Family offices are turning towards alternative investments. So are fraudsters.

What do LEGO sets, baseball cards, and cryptocurrencies have in common? In these volatile economic times these alternatives have, in many cases, managed to outperform the S&P 500 as an investment class. There are of course several caveats. A LEGO set with a 615% annual return, an admirable showing, could mean appreciating in value from $3.99 to $28.46. And while Baseball cards remain “the most liquid tangible asset markets”, neither option is going to make up the bulk of a sophisticated investor’s portfolio. But one fact remains true. Due to recent market instabilities, more investors are looking beyond traditional avenues and towards alternative investments, or assets that are not correlated to the stock market. And as the acceptance of these assets grows, so do the numbers of scammers and fraudsters in this field.

Alternative investments provide something the market doesn’t

Alternative investments are known as non-correlated assets because their rise or fall in value is untethered to the direction of the overall stock market. While they are an important component of any healthy diversified portfolio, their popularity not surprisingly grows when the market is on a downward trend. Ashley O’Connor from Invesco describes them as

  • Investments that engage in “shorting” (i.e., seeking to profit from a decline in the value of an asset), such as global macro, market neutral and long/short equity strategies.
  • Investments in asset classes other than stocks and bonds, such as commodities, natural resources (i.e. forestry, mining leases), infrastructure, and real estate.
  • Investments in illiquid and/or privately traded assets, such as private equity, venture capital and private credit.

Non-correlated assets are seeing robust rates of adoption and family offices and high net worth investors are driving that trend. With the markets trending downward, alternative investments can provide a source of hope for many investors overwhelmed by gloom. While mining leases and real estate tend to be typical securities of choice, many investors with greater appetites for risk are throwing their lot in with less traditional assets, such as cryptocurrencies and legal cannabis enterprises. While some of these alternative investments are outperforming their more traditional counterparts, they are not with their pitfalls.

The risk of fraud is high

Bitcoin is the cryptocurrency with the highest profile, but it is no longer the only game in town. There are currently hundreds of other such digital currencies on the market each with their own unique features. However, the cryptocurrency market is also replete with scams. From fraudulent “Initial Coin Offerings” (the crypto version of the IPO) to currencies that simply don’t exist, several cryptocurrency investors have found themselves cheated out of their hard-earned fiat cash.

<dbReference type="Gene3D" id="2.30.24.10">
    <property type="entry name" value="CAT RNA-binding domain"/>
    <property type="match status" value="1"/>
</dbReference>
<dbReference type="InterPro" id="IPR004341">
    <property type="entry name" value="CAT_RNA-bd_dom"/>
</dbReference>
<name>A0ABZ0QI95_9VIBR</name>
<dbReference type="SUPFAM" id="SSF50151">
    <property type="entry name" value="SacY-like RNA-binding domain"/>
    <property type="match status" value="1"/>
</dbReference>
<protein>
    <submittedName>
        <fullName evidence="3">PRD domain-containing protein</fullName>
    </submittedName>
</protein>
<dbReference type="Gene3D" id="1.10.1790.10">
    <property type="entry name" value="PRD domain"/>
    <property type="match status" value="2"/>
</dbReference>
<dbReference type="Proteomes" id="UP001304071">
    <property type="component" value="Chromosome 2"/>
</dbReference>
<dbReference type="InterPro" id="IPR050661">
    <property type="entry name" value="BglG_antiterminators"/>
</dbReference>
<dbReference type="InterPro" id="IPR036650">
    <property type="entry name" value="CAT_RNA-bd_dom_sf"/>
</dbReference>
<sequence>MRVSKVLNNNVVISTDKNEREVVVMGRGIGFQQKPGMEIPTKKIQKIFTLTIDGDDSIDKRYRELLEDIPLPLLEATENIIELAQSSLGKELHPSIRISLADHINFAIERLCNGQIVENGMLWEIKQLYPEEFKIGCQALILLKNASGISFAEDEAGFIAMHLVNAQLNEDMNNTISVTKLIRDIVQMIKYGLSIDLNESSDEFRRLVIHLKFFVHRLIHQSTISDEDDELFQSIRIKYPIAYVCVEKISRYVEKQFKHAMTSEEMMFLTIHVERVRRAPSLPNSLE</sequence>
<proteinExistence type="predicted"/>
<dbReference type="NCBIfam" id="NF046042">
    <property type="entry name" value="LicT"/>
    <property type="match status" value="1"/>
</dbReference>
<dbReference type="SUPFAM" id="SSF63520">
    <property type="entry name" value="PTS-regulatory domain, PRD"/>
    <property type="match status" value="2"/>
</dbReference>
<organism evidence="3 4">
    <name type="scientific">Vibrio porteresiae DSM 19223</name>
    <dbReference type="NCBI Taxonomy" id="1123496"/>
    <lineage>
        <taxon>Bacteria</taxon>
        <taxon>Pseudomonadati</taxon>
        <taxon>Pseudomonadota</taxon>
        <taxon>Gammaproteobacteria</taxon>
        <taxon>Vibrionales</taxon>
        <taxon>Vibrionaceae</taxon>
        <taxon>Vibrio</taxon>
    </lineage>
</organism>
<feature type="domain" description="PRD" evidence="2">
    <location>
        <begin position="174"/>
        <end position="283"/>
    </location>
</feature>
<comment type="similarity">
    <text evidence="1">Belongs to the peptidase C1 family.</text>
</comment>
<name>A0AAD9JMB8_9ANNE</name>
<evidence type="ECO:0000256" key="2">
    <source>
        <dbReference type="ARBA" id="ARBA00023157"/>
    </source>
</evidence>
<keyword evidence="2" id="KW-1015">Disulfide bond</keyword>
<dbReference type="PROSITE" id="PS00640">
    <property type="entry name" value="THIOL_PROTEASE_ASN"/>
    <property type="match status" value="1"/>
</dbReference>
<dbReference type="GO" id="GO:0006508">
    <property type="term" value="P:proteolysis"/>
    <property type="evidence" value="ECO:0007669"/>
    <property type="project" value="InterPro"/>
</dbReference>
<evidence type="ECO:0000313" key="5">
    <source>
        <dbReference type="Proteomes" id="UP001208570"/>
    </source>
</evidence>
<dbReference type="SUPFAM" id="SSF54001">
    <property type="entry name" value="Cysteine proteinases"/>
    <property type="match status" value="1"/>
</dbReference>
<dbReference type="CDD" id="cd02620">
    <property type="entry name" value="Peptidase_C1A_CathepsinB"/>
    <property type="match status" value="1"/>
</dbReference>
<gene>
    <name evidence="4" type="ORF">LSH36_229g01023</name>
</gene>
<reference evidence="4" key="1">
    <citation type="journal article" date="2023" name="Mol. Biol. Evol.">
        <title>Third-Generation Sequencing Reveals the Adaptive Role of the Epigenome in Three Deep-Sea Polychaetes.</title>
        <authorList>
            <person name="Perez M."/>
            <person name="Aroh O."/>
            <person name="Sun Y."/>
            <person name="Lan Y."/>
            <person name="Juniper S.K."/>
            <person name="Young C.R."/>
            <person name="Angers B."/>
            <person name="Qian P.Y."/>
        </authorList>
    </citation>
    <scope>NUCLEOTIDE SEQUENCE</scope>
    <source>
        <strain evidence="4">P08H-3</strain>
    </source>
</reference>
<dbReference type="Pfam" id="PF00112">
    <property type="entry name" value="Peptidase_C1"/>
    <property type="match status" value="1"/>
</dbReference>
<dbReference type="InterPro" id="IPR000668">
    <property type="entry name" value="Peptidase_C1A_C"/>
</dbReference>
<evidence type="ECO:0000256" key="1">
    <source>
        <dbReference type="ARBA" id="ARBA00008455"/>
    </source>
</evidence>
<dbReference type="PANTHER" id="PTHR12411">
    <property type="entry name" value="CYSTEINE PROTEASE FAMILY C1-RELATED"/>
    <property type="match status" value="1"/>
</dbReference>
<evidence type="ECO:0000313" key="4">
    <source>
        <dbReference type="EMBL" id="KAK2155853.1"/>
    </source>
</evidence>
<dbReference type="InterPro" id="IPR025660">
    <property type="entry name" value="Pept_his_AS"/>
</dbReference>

Cannabis is also another industry with a less than transparent reputation. Despite being a relatively new industry in the United States some companies involved with legal cannabis have already been sued for fraud. A number of other businesses have identified the “green rush” and sought to cloak themselves in the positive aura of legal cannabis in order to make a profit, even in many cases when their business hardly has any involvement with cannabis.

So it comes as no shock that the uncertainty and novelty involved with non-traditional avenues of investment attracts the same class of fraudsters who plague other industries.

New industries, same tactics

Even in new “disruptive” businesses the ways fraudsters operate almost never stray from a well-worn path. In our many years fighting against financial fraud, whether it’s in real estate, or family offices, or fake Facebook shares, we’ve learned that scammers and schemers all work from the same playbook. By reeling investors in with promises of guaranteed returns, keeping them hooked with charm and additional opportunities, and finally keeping them silent with shame and fear, fraudsters have been able to separate even the most sophisticated investors from their money. And the nature of many alternative investments provides the perfect playing field for them to ply their trade.

Alternative investments are becoming more attractive than ever and diversifying is an unavoidable part of any investment strategy. Because of our years of experience taking on fraudsters, we’ve learned how to identify them and the precise approach required to win back close to 100% of our clients’ money, regardless of the nature of the grift. Investors shouldn’t feel afraid to take on their new opportunities, but they should be prepared to recruit an experienced financial fraud recovery team when things go wrong.

To talk about reducing the risks of alternative investments, get in touch with Mike Paris